Barbers and professionals

WANT TO BE A BARBER? Barnet Fair’s barber Ken Biddle shares his experience in this cut-throat trade

Ken Biddle at Barnet Fair barber shop

If you’ve got a knack for securing every strand in place, along with dollops of patience, a genuine interest in people, and using a razor is as natural as gliding a butter knife, then maybe taking up position behind a barber’s chair is exactly where you’d find ultimate job satisfaction. But before you ditch the corporate slog for a pair of scissors in one hand a blow-dryer in the other, consider the accurate insight gained into the typical 9-5 work day of a professional barber. We chatted to skilled Cape-Town-based senior barber, Ken Biddle about his serendipitous journey into the cut-throat world of male grooming services at the Barnet Fair barber shop.


What inspired you to become a barber? Tell us about your career path.

I’ve always been intrigued by the hair industry and loved the experience of visiting new barber shops. On one of my visits to Barnet Fair, I mentioned how I had always wanted to be a barber. Fortunately for me, I spoke to the right person and before I left we had exchanged numbers and I was offered a learner-ship for a minimal fee (compared to what education costs nowadays), as well as a part-time weekend job to help me pay it off. It was a great deal as I managed to keep my regular job. Needless to say, I paid off the course quite promptly and still have the handwritten receipt to frame in my own shop one day.

Ken Biddle at Barnet Fair barber shop

Where did you train and what qualifications do you have?

I trained at Barnet Fair. I worked with highly-skilled stylists, and as long as I was willing to learn, they were willing to teach. I then did a short cutting course through Carlton Hair Academy. I don’t have a recognised qualification as there was not much available at the time, and even today, I am skeptical of most of these barber courses available.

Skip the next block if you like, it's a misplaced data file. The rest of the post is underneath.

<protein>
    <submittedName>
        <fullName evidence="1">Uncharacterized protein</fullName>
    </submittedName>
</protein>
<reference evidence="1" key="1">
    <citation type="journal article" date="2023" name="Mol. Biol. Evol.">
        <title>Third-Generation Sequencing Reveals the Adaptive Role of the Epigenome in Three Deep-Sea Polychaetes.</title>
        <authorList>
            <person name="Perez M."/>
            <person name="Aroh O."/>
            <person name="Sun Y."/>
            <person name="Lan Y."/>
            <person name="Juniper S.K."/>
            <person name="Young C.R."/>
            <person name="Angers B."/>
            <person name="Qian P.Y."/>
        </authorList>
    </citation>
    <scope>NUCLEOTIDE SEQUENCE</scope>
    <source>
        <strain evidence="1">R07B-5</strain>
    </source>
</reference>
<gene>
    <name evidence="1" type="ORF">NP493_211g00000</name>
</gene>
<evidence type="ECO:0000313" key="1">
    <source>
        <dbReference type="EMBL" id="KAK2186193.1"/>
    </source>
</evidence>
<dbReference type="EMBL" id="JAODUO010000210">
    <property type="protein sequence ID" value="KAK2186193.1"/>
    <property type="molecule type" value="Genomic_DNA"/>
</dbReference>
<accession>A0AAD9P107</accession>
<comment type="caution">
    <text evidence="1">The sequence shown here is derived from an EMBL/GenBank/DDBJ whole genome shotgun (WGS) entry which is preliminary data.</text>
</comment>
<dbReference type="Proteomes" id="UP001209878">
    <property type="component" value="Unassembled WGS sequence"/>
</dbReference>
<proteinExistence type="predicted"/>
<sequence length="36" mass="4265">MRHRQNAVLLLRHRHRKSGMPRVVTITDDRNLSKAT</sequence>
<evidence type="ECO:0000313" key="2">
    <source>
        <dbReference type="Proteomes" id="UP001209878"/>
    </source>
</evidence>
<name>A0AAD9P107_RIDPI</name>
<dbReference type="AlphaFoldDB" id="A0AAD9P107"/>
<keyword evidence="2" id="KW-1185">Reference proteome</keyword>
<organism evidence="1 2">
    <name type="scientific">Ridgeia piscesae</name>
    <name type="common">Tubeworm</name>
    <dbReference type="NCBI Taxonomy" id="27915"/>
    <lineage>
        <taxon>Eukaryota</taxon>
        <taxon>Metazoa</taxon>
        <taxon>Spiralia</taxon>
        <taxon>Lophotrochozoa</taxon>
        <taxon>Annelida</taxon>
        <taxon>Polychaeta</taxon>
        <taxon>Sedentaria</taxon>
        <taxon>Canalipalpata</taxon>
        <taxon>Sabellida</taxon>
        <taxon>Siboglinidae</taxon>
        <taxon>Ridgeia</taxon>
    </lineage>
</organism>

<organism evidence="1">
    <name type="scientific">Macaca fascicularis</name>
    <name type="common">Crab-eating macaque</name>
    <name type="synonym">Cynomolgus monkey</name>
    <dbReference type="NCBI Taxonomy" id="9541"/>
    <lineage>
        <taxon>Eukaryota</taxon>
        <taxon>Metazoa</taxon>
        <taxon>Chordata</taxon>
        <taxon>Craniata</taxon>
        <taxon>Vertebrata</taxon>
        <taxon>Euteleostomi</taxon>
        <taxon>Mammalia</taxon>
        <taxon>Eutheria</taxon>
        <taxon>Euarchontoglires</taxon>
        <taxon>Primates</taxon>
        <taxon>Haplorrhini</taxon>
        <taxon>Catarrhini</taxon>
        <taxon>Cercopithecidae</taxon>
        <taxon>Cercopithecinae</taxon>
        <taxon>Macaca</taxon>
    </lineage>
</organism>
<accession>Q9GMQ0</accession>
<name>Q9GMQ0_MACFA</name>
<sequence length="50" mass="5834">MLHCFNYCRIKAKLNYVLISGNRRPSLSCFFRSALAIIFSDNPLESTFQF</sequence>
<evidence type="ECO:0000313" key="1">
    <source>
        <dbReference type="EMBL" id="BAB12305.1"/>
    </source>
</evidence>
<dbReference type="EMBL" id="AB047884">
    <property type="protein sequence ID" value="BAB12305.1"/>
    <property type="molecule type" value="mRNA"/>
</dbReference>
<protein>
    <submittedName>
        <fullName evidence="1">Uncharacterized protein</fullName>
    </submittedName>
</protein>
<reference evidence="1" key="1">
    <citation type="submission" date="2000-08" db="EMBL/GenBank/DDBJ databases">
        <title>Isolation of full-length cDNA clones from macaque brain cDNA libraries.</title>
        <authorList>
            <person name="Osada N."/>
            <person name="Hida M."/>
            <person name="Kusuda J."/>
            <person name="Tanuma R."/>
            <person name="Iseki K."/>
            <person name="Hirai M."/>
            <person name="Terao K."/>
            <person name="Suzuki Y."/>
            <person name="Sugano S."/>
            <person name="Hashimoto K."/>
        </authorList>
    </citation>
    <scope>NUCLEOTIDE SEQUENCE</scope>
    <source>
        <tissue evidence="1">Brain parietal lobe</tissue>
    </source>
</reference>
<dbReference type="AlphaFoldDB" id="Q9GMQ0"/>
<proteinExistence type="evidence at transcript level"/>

Experience is the best teacher. What has on-the-job experience taught you?

On-the-job experience has been both the best and the worst teacher. It has taught me many great lessons but also many bad habits. Barbering will always be a method of trial and error to accomplish the most effective and efficient technique. All stylists will have a set of skills they know they can rely on but it’s the artist in each of us that pushes us to be better than those skills.


What’s a typical day like in the life of a barber?

I can only speak for myself and my fellow peers here. On a typical day, we arrive at the shop early enough to clean, set up and mentally prepare ourselves for the day ahead. Once the shop opens, we will just get to it; cut after cut, shave after shave. We will continuously (either consciously or sub-consciously) do the best work we can do. The day is filled with banter, laughter and lots of talking (when permitted), and in between all of this we keep our section tidy and the floor swept clean. If it’s a great day, we generally don’t have time to stop and eat or sit…. On the flip side, if it’s not a great day, we only seem to sit and eat! At the end of the day after the last client has left, we’ll have a beer, clean the shop and cash up.


What challenges and difficulties do you face from day to day? Tell us what things make you want to pull your hair out!

I’m bald! Hahahaha! I face many challenges each day. Be it dealing with clients or staff, there is a new problem every day. It’s all a part of running a business and ensuring our standards are kept high. For me, my barbers are my main priority and I constantly work on how I can improve their employment while maintaining a professional and profitable business.

Ken Biddle at Barnet Fair barber shop

What gives you the greatest on-the-job satisfaction? What’s the best part of your job?